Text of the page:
• Sarah

    I like your era names, though that’s possibly because I’m so nostalgic for the “golden age.” Interesting update re: Cursed Child, though not too surprising. At SWPCA in Spring ’16 (which was the last conference I was able to attend) questions regarding canon, paracanon, metacanon, fanon, etc. were central, but at the time there was a loose consensus that anything with Jo’s name on it was at least worthy of the title (if not automatically included, as in the case of her tweets). With Cursed Child that worthiness has been brought into question. Of course she didn’t write it, but she certainly promoted it and encouraged the fanbase to consider it a part of Harry’s larger story arc. It’s tough to reconcile that with the long-standing opinion that “canon” might mean the books only or books + interviews or whatever. What happens to that definition of canon when there’s something reviled that *is* a book (or at least a script) that’s been approved by JKR?…it’s no longer merely a question of movie bashing. Tough questions, wish I could’ve been there to hear the conversation.

  • Roshni Mihindukulasooriya

    Interesting article! I especially enjoyed the part about fandom history. But one thing that makes me sad is that I’m in the minority for loving Cursed Child. I loved the script with its focus on Slytherin and I loved the symbolism of it. It felt like the book was itself a time turner that allowed us a brief but lovely glimpse into the “Golden Era” of the fandom. The biggest problem with Cursed Child is that many people haven’t seen the play. Almost everybody who I talked to who had actually seen the play loved it. My mother who had hated the script saw it on the stage and fell in love with it. I’m hoping that once the play comes to Broadway and more Americans can get to see it, they’ll understand how truly special it is. It’s an experience of a lifetime.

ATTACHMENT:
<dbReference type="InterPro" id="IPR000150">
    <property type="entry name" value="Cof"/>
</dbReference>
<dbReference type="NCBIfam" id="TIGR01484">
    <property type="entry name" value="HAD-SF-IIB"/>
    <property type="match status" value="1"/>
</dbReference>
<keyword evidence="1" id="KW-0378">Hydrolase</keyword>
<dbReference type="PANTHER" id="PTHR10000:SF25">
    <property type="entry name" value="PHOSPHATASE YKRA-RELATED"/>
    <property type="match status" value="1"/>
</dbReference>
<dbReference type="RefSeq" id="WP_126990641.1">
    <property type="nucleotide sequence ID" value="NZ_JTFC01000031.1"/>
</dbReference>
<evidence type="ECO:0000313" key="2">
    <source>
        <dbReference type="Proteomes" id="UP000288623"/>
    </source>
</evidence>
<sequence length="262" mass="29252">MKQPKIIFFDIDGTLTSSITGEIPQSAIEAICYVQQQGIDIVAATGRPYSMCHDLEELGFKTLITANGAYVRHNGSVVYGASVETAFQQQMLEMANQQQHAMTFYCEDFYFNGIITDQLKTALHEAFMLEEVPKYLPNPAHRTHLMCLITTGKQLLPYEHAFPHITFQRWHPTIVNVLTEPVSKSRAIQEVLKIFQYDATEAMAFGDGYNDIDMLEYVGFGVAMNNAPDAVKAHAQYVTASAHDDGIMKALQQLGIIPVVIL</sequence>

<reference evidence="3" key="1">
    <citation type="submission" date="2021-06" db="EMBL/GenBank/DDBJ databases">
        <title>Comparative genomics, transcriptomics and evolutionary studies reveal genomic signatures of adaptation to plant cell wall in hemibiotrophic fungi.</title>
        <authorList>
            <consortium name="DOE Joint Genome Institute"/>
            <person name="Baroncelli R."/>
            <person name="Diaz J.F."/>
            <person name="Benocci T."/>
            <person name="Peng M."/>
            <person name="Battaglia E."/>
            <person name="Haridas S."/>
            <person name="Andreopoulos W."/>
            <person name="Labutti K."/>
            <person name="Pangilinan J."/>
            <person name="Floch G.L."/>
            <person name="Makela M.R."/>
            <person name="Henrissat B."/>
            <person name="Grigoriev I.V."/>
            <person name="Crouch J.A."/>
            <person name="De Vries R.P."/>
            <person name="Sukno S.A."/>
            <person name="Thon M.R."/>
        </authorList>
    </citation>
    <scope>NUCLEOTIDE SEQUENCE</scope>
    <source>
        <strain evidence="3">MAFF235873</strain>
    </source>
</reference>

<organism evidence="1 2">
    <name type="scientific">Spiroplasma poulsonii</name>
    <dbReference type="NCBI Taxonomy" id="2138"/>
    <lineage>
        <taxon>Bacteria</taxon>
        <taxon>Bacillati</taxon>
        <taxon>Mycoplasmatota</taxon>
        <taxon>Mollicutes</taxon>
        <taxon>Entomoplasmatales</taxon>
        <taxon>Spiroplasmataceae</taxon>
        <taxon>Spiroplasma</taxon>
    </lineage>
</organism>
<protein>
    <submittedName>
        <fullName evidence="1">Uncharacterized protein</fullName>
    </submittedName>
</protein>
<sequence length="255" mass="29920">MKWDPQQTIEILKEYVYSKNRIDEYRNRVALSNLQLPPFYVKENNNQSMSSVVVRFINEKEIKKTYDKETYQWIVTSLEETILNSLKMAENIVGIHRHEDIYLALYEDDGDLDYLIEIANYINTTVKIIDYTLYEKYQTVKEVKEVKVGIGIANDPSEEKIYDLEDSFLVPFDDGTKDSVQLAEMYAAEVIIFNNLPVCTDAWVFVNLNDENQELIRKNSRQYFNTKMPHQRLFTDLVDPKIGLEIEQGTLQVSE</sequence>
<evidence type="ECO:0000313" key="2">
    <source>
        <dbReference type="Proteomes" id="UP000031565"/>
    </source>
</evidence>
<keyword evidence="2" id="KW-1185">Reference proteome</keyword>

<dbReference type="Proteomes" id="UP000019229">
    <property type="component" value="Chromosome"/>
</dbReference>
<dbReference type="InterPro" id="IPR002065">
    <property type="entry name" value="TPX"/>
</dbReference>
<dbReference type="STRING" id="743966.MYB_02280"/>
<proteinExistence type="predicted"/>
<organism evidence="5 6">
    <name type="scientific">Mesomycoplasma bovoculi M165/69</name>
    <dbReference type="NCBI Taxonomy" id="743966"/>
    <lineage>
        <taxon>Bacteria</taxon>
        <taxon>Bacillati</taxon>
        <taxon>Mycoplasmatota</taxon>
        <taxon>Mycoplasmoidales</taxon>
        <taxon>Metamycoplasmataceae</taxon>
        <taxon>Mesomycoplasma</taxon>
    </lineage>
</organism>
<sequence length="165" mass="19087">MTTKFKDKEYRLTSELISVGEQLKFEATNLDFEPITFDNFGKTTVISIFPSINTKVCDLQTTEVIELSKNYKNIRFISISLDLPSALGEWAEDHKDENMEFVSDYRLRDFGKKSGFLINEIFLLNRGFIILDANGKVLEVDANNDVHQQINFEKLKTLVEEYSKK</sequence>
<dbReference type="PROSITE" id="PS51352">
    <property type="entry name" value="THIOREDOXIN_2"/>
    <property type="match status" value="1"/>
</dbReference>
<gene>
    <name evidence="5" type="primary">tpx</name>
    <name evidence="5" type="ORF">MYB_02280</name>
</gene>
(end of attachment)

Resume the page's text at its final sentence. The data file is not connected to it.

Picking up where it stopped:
• Iain Walker

      The focus on Slytherin? What focus? Albus and Scorpius are in Slytherin, yes, but for all the difference it makes to the story they could be in any House. There’s no attempt to examine the culture of the House and how it might have changed since the fall of Voldemort. Cursed Child was a compendium of missed world-building opportunities, and this was one of them.

      • Slughorn’s Trophy Wife

        Random question…how did you use italics in your post? lol

        • Iain Walker

          Disqus accepts some basic HTML formatting tags, such as <i> and <b&gt. You have to manually type them into the test of your post, though.

          (NB – in order to get the angle-brackets to show up here, I had to use the HTML character codes. Just type in the angle-brackets as normal and the tags should be interpreted as HTML code.)

          • Slughorn’s Trophy Wife

            Good to know! Thanks! 😀

  • MuggleNet has come up with era names! They’re more based on our own history than the history of the fandom, but they do seem to tie in – The Early Years (1999-2004), The Hottest Years (2005-2010), The Expansion Years (2011-2014), The Fantastic Beasts Era (2015-present).

    • Nice! I know everyone will have their own eras and stuff, but it’d be nice to have something more or less universal!